Issue 30

Bartending (or Babysitting) After Midnight: What Your Bartender Wants You to Know

Bartending (or Babysitting) After Midnight: What Your Bartender Wants You to Know

It’s Friday night; you and your friends have already had your delicious dinner. Your server was fantastic and you tipped them appropriately – 20% or better. Now what to do? Go home?Yeah, right – it’s Friday and you’re finally free of the cubicle that traps you during the week. It’s time to put your party pants (or dress) on and drink!

You might choose one for your favorite haunts where the bartenders know your name, or perhaps you’ve decided to mix it up and take on the challenge of a new libations room. It’s busy, but you’ve lucked out, there’s a place to sit. You belly up to the bar and wait patiently for the bartender to serve you. As can happen, it’s taking a bit longer than you’d like for the bartender to get to you. It might be the 26 Vegas Bombs that were just ordered, or the five crazy cocktails that have multiple ingredients and – what’s that? A flaming orange peel? Weird. Too bad bartenders don’t have eight arms like the goddess Durga. Everyone would be served much faster. Is there plastic surgery for that?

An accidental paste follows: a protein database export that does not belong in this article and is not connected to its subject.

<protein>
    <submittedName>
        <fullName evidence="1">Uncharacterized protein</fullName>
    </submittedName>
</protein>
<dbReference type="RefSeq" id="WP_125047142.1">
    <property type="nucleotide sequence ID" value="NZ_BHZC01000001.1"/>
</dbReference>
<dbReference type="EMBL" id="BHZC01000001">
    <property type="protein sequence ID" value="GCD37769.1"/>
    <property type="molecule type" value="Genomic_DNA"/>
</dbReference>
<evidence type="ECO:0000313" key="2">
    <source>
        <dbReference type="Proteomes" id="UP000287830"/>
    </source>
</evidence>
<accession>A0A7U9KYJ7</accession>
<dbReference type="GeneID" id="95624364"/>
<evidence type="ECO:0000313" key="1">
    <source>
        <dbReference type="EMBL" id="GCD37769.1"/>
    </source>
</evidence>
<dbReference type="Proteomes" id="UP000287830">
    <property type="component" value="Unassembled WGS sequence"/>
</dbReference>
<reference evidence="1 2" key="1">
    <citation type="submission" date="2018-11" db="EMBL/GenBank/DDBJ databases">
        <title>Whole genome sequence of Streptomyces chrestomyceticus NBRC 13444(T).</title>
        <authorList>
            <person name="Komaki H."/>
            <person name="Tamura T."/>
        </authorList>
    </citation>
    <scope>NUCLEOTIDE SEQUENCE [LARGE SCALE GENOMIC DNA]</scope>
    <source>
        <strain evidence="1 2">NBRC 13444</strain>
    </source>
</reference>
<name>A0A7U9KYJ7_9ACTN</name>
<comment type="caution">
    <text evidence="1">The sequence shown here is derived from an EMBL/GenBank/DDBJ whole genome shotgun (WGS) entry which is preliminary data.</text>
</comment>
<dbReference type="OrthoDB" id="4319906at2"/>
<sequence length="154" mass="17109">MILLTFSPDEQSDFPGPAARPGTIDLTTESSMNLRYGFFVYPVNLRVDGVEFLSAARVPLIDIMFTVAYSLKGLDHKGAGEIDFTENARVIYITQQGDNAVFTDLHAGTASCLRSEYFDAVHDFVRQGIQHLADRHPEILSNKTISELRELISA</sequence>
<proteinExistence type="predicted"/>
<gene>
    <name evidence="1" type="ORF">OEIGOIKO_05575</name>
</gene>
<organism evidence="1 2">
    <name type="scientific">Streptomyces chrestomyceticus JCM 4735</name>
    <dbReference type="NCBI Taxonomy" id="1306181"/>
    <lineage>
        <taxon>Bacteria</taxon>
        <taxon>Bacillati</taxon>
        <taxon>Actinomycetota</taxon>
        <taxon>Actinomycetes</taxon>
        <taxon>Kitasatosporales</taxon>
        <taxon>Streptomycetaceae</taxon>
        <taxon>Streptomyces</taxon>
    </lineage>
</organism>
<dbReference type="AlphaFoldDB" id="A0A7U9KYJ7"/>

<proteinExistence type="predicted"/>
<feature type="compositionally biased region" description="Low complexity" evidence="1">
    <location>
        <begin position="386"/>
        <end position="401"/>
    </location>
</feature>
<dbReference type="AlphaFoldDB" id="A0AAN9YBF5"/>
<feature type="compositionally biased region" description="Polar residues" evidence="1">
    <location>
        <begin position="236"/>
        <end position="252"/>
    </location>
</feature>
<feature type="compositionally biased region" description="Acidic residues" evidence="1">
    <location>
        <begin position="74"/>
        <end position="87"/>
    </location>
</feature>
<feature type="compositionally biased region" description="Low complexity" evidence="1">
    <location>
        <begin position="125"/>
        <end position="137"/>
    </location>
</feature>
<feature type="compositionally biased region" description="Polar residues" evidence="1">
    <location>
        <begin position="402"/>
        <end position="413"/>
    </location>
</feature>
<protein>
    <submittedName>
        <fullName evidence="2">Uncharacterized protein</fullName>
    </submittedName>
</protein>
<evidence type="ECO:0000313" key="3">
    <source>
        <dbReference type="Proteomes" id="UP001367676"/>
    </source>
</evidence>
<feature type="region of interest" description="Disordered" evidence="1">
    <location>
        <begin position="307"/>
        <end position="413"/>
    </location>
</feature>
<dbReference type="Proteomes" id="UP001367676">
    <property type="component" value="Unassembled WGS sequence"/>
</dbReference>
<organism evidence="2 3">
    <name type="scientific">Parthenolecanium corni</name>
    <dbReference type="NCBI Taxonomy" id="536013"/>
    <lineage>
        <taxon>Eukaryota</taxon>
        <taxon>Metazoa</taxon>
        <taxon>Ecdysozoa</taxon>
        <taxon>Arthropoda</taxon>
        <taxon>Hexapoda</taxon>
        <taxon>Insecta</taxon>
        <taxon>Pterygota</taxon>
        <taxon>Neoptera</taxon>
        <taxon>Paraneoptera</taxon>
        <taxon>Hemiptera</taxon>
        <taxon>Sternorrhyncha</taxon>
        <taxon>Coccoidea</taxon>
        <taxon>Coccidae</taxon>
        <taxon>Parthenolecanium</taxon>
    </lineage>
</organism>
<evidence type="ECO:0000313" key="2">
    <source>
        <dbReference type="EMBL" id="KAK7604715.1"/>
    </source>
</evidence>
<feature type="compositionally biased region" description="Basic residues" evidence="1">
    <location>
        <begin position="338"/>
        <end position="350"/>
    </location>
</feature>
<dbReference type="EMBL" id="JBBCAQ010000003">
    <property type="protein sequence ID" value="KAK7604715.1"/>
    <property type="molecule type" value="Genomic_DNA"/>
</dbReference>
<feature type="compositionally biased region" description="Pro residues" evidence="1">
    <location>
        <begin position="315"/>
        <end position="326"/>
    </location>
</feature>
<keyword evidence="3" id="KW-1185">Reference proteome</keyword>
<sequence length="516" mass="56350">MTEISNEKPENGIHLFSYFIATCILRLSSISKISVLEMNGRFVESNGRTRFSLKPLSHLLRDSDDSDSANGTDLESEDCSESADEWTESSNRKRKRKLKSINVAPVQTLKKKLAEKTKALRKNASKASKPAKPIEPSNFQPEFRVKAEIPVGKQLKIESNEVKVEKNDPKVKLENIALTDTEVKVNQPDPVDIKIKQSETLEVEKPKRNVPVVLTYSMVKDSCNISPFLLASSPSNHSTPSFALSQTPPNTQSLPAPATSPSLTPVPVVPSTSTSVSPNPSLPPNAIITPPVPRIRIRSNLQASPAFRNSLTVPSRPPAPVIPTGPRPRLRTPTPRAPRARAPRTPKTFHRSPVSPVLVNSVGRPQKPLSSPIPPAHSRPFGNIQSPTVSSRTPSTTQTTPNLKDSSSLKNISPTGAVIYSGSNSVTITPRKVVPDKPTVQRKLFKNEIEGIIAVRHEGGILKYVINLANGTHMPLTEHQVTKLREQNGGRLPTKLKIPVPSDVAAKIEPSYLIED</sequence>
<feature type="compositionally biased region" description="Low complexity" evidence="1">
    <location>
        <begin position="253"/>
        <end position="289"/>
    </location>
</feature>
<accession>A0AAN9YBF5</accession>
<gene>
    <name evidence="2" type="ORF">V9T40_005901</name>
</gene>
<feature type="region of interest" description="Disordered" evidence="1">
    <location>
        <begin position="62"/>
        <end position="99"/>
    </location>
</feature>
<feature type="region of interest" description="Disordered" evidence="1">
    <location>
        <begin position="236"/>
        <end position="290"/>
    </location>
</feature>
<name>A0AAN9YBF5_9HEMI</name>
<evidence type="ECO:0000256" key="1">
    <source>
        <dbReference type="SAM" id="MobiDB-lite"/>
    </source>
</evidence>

Finally, there before you, is the bartender asking “what can I get you?”

Well, damn. After all the time you’ve been waiting, taking note of the bartenders with only two arms like normal mortals, the last thing you thought about was what you wanted. You ask yourself quickly “do I just order my usual or do I gaze at the menu for a minute whilst the bartender gazes at me in wonder?” Knowing there are others waiting for drinks also, you do the obvious thing; you order your trite gin and tonic.

Knowing you’re going to be staying around for a few, you decide to open a tab. With card in hand, you make the trade. Your drink is put before you, and your card is taken. Now, while sipping your libation and talking to your friends, you begin looking through the cocktail menu. After all, you can only drink so many gin and tonics before you want to wet your taste buds with something more adventurous.